The Baton Rouge Recreation and Park Commission has an interesting
article on the way the Magnolia Mound Plantation presents a historical
French Lousiana Christmas.
Christmas, families would eat a cake in the shape of a Yule log and
put out a nativity scene. Children set out wooden shoes for pere Noel
to fill on January 1st rather than on Christmas day. The Christmas
season culminated on Epiphany, or Twelfth Night, with a king cake,
bonfires, and fireworks.
An article in AAA Traveler magazine
(http://www.ouraaa.com/traveler/0311/fea_herald_s.html) confirms that
most French families traditionally celebrated Christmas as a day of
religious fasting and prayer.
After midnight mass, they would have a feast called Le Reveillon, an
elaborate meal. Lafitte's Landing offers a sample menu.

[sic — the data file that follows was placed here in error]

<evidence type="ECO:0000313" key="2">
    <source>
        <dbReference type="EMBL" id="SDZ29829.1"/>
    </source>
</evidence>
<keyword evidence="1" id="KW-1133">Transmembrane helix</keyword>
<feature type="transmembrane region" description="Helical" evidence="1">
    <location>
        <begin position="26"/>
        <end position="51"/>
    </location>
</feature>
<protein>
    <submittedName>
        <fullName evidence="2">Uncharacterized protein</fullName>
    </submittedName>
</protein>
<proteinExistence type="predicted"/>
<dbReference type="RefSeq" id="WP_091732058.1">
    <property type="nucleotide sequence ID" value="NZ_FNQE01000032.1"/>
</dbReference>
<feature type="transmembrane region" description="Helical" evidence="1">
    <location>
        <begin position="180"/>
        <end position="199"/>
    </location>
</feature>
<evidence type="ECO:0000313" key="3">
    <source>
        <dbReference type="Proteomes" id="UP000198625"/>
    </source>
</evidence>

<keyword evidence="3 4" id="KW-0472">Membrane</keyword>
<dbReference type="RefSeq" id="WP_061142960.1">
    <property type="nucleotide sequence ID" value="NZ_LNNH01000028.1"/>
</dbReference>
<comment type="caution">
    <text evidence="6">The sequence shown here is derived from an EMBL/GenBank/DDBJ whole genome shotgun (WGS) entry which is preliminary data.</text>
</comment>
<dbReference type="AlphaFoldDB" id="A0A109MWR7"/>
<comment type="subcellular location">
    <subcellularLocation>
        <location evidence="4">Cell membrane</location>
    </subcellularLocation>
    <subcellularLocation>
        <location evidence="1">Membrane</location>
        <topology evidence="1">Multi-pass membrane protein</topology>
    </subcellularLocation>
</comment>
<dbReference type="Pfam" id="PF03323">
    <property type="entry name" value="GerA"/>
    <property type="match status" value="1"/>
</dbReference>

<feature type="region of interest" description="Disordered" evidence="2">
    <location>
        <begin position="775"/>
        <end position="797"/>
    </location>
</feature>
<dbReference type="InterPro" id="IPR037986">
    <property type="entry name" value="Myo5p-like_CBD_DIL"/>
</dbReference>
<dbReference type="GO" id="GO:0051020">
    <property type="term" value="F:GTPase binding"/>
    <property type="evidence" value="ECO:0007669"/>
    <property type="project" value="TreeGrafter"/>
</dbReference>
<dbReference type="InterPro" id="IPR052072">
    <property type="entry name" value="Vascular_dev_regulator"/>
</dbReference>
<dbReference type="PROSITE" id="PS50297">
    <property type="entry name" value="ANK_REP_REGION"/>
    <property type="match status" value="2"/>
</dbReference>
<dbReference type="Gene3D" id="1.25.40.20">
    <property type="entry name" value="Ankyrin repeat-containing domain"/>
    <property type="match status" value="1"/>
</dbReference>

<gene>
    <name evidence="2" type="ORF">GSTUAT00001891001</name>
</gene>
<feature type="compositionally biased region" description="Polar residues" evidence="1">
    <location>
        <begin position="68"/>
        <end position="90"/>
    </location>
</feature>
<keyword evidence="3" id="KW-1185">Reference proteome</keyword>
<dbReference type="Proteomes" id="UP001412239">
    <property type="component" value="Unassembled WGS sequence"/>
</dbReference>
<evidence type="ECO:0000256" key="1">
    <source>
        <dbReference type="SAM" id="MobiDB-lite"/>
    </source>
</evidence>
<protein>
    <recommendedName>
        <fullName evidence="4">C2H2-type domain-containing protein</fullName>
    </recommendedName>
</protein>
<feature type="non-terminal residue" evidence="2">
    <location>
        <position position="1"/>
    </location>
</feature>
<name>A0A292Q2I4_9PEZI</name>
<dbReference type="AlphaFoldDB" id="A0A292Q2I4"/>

Also traditional is the lighting of bonfires. There is a festival from
Dec. 10-12 this year
Frommer's 2003 Guide to New Orleans says that the bonfires are lit to
guide Pere Noel (the French version of Santa Claus), and notes that he
drives a sled pulled by alligators. According to the AAA article, this
began as a German tradition.
The Unofficial Guide to New Orleans (2003 edition, written by Eve
Zibart and Bob Selinger) describes how New Orleans' City park is
decorated with lights in the shapes of fleur-de-lis, harps and stars.
I hope this helps!
Search terms: french christmas decorations louisiana